Unanswered questions about Turkey’s relationship with ISIS
In a recent update about ISIS’ status in Syria, The Syrian Observatory for Human Rights warned of “strong comeback” for the terrorist group in the Syrian desert.
Furthermore, ISIS has been active in Egypt’s Sinai Peninsula and in the southern Libya as shown on the terrorist group propaganda’s clips all over social media.
Thus, it is a warning and a wake-up call for all honest parties who fought ISIS to prepare for possible attacks from the terrorist group in the near future.
For many, ISIS is just a terrorist group, but for experts in counter terrorism, the extremist organisation is an ideology that needs to be eradicated from its roots by ending any sort of religious incitement.
Unfortunately, some regimes are providing safe haven for extremists who use the same language as ISIS, and no one is doing anything about it!
The ugly truth is that many pro-ISIS individuals and preachers have somehow become “activists” and they are now actively using all sorts of social media platform to incite under the pretext of “free speech”.
One preacher that I have tracked used to appear wearing ISIS’ black uniform and holding an AK-47 on the battlefield. Now, he is recording from a studio and sending messages to his followers against Arab countries!
Those extremists might have changed the way they look and the way they speak, but their ideology is the same and their aim is to destabilise the Middle East North Africa region to open a space for the so called “caliphate”, which for them is the ultimate goal.
The majority of those preachers of hate live safely in Turkey under dictator Erdoğan’s wing, and I mentioned a few of them in a recent article titled “Turkey, the hotbed of extremists and preachers of hate.”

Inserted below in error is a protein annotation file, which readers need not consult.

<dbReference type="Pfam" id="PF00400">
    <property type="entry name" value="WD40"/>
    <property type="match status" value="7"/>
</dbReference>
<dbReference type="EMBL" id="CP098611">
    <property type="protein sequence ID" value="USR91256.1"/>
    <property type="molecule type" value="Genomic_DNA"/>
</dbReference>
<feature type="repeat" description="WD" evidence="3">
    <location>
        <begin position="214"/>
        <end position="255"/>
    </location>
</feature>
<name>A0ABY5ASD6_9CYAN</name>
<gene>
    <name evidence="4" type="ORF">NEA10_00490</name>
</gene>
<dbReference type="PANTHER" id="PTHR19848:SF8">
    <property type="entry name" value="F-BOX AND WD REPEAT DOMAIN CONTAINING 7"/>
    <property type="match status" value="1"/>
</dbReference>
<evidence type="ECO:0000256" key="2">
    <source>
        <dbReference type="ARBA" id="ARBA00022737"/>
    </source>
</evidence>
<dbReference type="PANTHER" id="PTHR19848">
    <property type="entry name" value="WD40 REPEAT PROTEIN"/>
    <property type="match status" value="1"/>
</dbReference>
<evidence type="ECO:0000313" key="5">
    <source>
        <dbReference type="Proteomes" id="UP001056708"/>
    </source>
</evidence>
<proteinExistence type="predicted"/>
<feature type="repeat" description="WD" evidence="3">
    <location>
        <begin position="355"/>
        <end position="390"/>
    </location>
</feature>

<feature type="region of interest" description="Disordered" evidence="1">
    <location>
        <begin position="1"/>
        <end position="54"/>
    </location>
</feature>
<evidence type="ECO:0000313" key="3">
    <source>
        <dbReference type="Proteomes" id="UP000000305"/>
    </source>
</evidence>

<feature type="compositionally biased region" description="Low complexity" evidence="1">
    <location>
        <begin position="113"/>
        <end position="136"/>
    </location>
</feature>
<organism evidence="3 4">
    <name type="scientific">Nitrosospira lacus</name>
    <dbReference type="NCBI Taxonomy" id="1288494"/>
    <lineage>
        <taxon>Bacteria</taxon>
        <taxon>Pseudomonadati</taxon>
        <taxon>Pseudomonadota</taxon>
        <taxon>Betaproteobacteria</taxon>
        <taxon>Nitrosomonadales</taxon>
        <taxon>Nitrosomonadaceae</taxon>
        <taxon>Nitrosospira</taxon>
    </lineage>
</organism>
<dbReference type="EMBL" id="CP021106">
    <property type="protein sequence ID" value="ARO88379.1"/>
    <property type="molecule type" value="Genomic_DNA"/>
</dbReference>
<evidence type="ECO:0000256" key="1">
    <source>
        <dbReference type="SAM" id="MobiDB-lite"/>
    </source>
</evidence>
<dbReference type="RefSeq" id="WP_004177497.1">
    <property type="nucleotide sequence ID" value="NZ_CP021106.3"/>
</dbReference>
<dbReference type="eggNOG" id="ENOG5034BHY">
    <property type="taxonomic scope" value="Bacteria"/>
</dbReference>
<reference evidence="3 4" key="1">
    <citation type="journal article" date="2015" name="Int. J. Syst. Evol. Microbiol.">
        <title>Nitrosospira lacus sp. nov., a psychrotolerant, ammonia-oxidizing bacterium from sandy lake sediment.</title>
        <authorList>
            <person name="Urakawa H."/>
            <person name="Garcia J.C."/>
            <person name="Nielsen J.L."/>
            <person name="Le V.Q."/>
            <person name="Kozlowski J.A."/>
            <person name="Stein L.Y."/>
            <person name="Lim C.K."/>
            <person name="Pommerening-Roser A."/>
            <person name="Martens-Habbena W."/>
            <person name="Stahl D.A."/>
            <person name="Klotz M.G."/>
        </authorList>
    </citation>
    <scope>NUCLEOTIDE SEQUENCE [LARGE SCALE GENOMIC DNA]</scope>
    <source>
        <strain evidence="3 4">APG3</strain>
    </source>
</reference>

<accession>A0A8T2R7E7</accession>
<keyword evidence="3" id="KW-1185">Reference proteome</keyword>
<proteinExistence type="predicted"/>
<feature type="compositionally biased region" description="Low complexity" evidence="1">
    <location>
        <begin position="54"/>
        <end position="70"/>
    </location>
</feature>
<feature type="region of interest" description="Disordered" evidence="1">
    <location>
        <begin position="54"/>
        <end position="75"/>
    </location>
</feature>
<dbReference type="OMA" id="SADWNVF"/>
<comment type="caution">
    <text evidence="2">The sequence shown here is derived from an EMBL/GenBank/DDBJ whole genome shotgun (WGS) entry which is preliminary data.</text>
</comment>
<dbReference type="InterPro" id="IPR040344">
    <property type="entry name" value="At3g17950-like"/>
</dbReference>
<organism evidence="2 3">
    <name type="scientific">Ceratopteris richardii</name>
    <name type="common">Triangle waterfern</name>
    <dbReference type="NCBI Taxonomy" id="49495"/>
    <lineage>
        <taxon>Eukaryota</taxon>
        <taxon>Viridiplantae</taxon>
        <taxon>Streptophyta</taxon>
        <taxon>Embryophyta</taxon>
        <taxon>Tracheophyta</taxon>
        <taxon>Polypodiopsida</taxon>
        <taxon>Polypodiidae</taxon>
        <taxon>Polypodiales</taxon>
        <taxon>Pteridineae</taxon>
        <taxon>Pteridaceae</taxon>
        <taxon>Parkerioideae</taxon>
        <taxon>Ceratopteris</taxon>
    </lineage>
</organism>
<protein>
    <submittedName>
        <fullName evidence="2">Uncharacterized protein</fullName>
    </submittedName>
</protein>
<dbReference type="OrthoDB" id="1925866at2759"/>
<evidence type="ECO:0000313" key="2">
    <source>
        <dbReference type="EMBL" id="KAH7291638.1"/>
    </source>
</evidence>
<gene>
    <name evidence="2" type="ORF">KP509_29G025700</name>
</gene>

They openly incite violence and call for the killing of innocents and the destabilising of sovereign countries, and all this happens by Erdoğan’s orders, who exactly like ISIS has a dream to become a “Caliph” by reviving the demised Ottoman empire.
The undeniable fact is that no one has benefited and cooperated with ISIS as much as Erdoğan’s intelligence agency.
According to Brett McGurk, the US Envoy for the Global Coalition to Counter ISIS, he visited Turkey more than any other country to make them secure their border to prevent the passage of over 40,000 terrorist fighters to Syria.
Turkey however did not comply with his demands and kept the influx of ISIS terrorists for years.
Not only US envoy McGurk though, but even the Russian Defence Ministry published in 2015 a video that showed tens of oil tanks coming from ISIS-held areas and crossing the Turkish border on daily basis.
According to some reports, Turkey paid small amount of money for the stolen oil which was enough to keep ISIS operations running in Syria and Iraq.
Another unanswered question related to Turkey and ISIS relations was the release of 49 hostages taken at the Turkish consulate in Mosul in 2014.
While tens of innocent foreigners were brutally executed, somehow Turkish diplomats survived and went back home safely, and that incident begs the question of how Turkey negotiated and communicated with the terrorist group in the first place?
The US’ successful operation to kill the head of ISIS, Al-Baghdadi, in 2019 took place miles away
Some experts commented on Baghdadi’s location by asking questions of whether “Ankara tolerates, or coordinates, with elements of ISIS?”
Other analysts, openly accused Erdoğan’s regime of “active and passive support for ISIS”, emphasising that the relationship is evident and well documented.
Certainly, there are many speculations about Turkey’s ties with the terrorist group, but no one seems to take this issue seriously and point the finger at the Turkish regime and hold them accountable for all ISIS killings and destruction.
This silence has emboldened Erdoğan who is now hosting extremists, while the rest of the world is uniting against extremists and hate speech.
Hopefully in the coming days the new US administration will deal differently with Erdoğan and open all these files that have been marginalised for so long.
Abdulrahman Taleb, is a British-Arab researcher in Middle East North Africa studies.